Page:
Harrison Hazlett loves playing Mario Kart. He’s six years old – his favorite character is Mario – and while he can’t say for sure why, he also loves the color green.
In a brief interview, Harrison talked about his first day back to school since June of 2019, when he was diagnosed with osteosarcoma, a form of bone cancer which occurs most often in children and young adults.
He didn’t expect all the fuss, but Harrison said it was fun.
“His teacher sent me pictures,” said his mother, Dayna Hazlett. “They did the morning announcements and he was on camera and they honored him. All of his little friends wore green and the classroom was all decorated.”
Harrison isn’t in the clear yet. He still attends physical therapy to improve his strength and balance, and the surgery has stopped his growth in the right leg, so they’re monitoring his growth on the left one. Right now he has lifts in his shoes.
Finally, he has to get scanned to see if there’s any remaining cancer.
“Keep your fingers crossed for clean scans,” Hazlett said, hopefully.
As for Harrison, he said he’d like to play video games all day and had a lot of fun going back to school.
“He had a lot of fun,” Hazlett said and laughed. “He came home with a thing of green playdough, and a little bag and some green pencil-sharpeners. And everything green.”
Hazlett said the Newfane Central School District has been more than wonderful. She and her husband attended and graduated Newfane High School, and when they had Harrison, they knew they wanted to move back to the town.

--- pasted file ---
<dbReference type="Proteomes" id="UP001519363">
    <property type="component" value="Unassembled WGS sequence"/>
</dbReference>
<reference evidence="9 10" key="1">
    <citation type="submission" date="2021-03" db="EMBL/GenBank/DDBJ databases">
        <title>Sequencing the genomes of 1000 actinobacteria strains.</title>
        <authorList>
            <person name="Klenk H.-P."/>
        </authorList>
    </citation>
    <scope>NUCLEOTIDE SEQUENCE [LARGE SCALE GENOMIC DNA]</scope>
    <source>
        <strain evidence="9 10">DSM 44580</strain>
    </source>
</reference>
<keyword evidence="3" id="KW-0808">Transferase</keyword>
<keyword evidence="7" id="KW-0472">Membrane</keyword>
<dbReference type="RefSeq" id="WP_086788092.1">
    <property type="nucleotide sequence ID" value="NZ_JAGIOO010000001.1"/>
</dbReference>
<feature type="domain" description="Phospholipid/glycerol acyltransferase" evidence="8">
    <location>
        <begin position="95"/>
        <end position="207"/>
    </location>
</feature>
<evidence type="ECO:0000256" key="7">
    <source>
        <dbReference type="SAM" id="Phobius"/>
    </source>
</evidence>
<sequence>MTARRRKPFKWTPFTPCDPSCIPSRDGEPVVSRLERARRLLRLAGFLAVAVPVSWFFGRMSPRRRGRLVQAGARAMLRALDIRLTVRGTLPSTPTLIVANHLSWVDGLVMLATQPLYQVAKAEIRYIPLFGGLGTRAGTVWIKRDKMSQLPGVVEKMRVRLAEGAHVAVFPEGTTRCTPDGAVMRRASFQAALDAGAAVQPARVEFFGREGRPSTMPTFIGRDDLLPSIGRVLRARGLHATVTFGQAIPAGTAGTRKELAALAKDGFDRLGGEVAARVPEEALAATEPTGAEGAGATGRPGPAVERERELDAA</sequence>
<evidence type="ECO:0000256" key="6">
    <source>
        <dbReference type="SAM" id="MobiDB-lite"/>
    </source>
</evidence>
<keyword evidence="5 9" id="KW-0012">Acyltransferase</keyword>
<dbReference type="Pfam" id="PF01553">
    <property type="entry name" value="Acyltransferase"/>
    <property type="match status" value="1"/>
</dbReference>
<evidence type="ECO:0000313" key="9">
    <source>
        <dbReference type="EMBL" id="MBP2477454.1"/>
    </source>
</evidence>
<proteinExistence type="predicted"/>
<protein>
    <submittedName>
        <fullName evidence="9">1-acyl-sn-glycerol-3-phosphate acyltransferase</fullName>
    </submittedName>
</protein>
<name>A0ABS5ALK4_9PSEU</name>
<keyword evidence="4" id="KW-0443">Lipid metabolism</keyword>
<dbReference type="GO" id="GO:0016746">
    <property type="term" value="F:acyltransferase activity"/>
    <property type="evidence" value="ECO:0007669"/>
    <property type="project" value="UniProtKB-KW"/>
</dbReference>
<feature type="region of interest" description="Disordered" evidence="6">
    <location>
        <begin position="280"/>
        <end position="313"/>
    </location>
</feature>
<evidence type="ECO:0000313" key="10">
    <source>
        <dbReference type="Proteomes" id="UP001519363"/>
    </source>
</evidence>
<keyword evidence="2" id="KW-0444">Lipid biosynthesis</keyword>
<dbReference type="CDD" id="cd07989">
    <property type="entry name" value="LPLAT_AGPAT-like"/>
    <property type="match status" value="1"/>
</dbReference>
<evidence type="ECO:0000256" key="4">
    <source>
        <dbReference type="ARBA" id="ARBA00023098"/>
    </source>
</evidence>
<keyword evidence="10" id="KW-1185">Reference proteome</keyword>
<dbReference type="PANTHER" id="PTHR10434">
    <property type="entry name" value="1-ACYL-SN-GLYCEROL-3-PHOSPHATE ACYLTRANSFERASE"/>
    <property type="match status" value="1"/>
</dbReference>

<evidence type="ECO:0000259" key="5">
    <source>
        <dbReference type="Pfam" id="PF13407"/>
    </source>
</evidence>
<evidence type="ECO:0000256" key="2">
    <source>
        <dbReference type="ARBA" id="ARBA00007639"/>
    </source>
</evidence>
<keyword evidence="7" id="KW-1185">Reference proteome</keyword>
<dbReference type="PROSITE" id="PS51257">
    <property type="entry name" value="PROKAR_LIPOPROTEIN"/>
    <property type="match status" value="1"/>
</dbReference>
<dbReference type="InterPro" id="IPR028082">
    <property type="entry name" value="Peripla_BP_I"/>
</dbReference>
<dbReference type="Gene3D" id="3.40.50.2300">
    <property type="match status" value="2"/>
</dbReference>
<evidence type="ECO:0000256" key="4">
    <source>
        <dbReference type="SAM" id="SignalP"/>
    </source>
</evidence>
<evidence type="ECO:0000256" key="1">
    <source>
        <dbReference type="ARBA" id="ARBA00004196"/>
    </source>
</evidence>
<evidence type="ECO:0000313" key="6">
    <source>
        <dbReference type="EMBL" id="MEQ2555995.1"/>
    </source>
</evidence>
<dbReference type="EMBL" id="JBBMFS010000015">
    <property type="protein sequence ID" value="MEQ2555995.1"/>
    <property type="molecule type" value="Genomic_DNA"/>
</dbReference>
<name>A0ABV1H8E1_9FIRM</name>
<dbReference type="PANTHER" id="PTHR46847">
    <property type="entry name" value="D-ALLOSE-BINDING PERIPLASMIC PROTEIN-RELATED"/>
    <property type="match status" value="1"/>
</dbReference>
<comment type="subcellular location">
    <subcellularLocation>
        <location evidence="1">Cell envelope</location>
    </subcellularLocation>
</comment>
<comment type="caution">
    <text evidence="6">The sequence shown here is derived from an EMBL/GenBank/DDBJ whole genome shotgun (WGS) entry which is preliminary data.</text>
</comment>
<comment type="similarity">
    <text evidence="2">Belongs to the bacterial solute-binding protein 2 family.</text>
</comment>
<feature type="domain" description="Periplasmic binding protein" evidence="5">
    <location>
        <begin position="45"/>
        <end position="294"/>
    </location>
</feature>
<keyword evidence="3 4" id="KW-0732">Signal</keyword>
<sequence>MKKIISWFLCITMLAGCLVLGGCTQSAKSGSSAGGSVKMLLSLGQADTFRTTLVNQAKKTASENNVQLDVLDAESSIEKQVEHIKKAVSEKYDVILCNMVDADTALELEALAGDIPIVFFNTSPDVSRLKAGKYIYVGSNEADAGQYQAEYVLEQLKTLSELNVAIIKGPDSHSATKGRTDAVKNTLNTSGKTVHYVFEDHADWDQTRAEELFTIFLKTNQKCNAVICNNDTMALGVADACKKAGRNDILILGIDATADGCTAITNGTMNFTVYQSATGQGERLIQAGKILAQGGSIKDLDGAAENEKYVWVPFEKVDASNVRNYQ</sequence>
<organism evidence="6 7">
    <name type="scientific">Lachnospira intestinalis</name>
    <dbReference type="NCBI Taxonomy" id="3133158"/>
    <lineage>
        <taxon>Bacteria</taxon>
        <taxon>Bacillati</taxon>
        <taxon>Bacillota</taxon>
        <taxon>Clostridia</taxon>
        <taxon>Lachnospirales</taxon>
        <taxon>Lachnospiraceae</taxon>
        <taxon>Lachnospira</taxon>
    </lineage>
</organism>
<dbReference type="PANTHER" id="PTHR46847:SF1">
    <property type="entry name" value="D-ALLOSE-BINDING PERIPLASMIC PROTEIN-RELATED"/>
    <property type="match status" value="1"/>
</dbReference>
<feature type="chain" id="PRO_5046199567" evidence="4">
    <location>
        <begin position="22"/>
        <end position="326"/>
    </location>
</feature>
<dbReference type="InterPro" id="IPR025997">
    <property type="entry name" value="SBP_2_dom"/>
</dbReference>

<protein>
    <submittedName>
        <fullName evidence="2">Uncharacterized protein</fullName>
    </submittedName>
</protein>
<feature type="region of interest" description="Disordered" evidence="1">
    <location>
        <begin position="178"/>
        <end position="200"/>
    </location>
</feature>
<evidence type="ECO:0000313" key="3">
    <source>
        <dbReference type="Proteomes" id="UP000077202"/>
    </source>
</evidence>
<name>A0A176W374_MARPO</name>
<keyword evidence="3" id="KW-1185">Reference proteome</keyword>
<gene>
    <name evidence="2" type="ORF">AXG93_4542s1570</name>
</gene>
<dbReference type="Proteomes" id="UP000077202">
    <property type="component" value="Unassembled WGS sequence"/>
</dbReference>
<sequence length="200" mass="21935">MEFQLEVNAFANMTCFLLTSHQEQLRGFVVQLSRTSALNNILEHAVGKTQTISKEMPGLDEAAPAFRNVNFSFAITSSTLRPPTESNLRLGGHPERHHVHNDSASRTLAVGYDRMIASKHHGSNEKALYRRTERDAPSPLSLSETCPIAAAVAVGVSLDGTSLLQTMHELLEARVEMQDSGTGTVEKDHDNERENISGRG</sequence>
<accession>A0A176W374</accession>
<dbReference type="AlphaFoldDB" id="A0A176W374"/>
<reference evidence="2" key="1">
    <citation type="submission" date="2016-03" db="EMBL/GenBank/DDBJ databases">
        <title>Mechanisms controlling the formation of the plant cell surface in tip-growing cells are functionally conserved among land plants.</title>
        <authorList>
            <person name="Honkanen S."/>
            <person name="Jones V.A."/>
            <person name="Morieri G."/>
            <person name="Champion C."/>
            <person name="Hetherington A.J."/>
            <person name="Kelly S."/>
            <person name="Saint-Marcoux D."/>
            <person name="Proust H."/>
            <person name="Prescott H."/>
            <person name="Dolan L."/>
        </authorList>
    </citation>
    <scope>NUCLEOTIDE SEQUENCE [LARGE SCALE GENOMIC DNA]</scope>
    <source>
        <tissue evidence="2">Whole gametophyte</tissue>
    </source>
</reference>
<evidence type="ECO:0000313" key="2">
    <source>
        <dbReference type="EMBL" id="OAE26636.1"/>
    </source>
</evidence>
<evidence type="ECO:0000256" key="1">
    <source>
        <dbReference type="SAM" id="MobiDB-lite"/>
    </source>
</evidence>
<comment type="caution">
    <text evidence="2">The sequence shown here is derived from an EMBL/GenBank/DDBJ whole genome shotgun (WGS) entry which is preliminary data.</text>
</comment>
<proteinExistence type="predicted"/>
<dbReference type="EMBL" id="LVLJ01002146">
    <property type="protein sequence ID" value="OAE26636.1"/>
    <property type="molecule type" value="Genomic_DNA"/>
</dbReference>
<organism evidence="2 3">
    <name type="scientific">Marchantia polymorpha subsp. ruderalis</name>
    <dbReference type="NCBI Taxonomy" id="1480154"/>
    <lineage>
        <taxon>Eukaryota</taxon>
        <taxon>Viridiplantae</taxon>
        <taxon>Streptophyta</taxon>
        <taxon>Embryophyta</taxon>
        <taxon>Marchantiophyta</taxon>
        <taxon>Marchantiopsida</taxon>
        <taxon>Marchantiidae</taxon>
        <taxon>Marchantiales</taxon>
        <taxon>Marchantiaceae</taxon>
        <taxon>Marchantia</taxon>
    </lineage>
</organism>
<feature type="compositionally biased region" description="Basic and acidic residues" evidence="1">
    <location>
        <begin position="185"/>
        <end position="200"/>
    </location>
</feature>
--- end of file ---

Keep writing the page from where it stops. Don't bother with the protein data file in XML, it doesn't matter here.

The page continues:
Obviously, it hasn’t been all smiles.
“He missed the last week of school and he came back on the very last day and he was in a wheelchair. It was the most horrible thing thing to have to see him get wheeled through,” she said. “He said goodbye to his teachers, to have that closure and when school started again, he had a tutor come. Pam Bochnewetch. She came up to the hospital as much as she could. She taught him how to read. She was through the Newfane District, as well.”
“I credit her with everything,” Hazlett continued. “Keeping him on track. I mean she just – with driving – even in the winter and seeing him being sick. She didn’t treat him any differently, even if it was for only a couple of minutes, she came just to see what he could do.”
“We wanted him to have what we had (in Newfane), because you’re not just a number,” she concluded. “Your teacher knows you and your friends. It’s more personal and you feel like part of a family.”